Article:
Anderson Lee Aldrich, the suspect in the Colorado LGBT club shooting, defines himself as a non-binary person. His defense attorney disclosed in the following court document the gender with which his client identifies: "Anderson Aldrich is non-binary. They use they/them pronouns, and for the purposes of all formal filings, will be addressed as Mx. Aldrich."
The document, advanced by New York Times reporter Nicholas Bogel-Burroughs, explains how the jury should appeal to Aldrich. He is due to testify Wednesday from the El Paso County Jail, as reported in the Denver Post.
The 22-year-old defendant faces multiple murder and hate crime charges stemming from the Nov. 20 shooting at Club Q, an LGBT nightclub in Colorado Springs. During the attack, the alleged assailant shot and killed five people and wounded 18 others until the so-called "hero of Colorado Springs" stopped the massacre.
Politicization of the slaughter
The letter came to light a few days after several public figures tried to attribute a political motivation for committing the attack. Some went so far as to blame the Republicans for the event. NBC reporter Ben Collins, for example, was one of them. During his appearance on Morning Joe, the reporter claimed that "Republican politicians and the internet’s far-right machine" incited the attack.
On the other hand, Congresswoman Alexandria Ocasio-Cortez joined the wave of Democrats criticizing Republicans for what happened at the Q Club. In her case, she responded to the condolences of GOP Rep. Laura Boebert lambasting her for, in her opinion, "elevating anti-LGBT+ hate rhetoric."
.@laurenboebert you have played a major role in elevating anti-LGBT+ hate rhetoric and anti-trans lies while spending your time in Congress blocking even the most common sense gun safety laws.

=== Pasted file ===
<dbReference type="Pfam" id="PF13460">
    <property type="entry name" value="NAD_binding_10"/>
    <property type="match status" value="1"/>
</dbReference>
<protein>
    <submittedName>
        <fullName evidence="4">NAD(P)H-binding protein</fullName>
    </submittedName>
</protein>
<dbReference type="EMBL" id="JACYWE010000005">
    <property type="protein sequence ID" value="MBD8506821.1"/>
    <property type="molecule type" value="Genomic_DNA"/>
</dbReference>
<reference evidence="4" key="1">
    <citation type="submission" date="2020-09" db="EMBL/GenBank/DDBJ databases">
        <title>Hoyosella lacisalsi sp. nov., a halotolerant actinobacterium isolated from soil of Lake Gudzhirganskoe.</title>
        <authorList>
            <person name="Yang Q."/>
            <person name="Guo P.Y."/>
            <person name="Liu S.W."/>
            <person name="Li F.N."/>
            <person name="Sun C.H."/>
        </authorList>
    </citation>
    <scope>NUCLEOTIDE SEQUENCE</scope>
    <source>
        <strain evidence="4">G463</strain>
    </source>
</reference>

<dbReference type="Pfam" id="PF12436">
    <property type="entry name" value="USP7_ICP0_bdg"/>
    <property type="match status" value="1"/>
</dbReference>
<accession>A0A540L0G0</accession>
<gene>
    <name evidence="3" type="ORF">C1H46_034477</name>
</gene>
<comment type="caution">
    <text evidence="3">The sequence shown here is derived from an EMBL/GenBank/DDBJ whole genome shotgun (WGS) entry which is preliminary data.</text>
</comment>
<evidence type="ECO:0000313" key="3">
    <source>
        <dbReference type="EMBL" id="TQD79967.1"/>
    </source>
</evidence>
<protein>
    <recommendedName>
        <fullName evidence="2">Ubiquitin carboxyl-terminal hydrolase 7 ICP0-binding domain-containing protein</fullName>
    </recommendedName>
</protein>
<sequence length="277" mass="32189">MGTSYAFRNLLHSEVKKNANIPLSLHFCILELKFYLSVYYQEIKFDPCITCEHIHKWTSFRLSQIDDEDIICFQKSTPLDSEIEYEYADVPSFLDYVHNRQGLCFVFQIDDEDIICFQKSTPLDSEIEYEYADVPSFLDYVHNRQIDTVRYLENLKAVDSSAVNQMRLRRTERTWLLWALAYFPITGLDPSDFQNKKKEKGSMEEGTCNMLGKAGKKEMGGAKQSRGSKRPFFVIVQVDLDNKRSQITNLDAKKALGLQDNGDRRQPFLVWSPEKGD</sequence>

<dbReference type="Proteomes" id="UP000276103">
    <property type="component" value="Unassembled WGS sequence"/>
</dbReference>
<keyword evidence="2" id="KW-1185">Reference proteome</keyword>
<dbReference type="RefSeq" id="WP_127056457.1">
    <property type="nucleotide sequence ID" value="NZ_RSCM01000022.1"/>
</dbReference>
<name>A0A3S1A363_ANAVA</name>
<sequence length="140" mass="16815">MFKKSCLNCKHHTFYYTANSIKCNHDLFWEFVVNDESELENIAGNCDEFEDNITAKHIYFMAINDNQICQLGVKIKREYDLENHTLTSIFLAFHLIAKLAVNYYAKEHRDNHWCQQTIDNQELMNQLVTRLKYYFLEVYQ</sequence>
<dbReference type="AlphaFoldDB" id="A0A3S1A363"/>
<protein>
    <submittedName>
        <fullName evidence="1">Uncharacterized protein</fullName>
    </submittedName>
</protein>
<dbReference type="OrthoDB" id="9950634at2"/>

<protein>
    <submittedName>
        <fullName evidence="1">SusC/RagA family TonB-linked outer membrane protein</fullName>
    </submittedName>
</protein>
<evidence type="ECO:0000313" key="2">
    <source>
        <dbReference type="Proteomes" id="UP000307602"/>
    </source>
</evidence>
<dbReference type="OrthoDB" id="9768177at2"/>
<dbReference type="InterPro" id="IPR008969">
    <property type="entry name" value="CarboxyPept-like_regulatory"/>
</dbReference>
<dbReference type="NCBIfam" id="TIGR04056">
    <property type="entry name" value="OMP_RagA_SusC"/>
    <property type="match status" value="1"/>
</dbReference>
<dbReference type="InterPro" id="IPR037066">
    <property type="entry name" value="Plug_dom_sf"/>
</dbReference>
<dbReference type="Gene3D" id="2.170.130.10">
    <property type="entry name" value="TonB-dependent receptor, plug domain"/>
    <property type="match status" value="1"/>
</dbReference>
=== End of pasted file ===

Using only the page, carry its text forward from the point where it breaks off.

You don't get to "thoughts and prayers" your way out of this. Look inward and change. https://t.co/mxt6wFMVEv
- Alexandria Ocasio-Cortez (@AOC) November 20, 2022
This political climate of unfounded attacks was also addressed by the senior director of communications for the Gay & Lesbian Alliance Against Defamation (GLAAD), Tony Morrison. He informed CBS that nearly half of the LGBT community have fears for their own safety and repeated the slogan of insulting the right-wing media:
As we wait for evidence and information to emerge, what we do know is that this violent and unspeakable crime, which clearly targeted LGBTQ people, illustrates two facts: One, the epidemic of anti-LGBTQ rhetoric, especially anti-transgender rhetoric, is infecting every part of America, created by politicians in their crass drive for power, parroted by right-wing media outlets, and amplified by social media platforms who prioritize profits over public safety. And two: assault weapons continue to senselessly end American lives and we need common-sense gun safety reform now.
For the time being, no one has commented on the profile of the alleged attacker of the Q club and his identification as a non-binary person.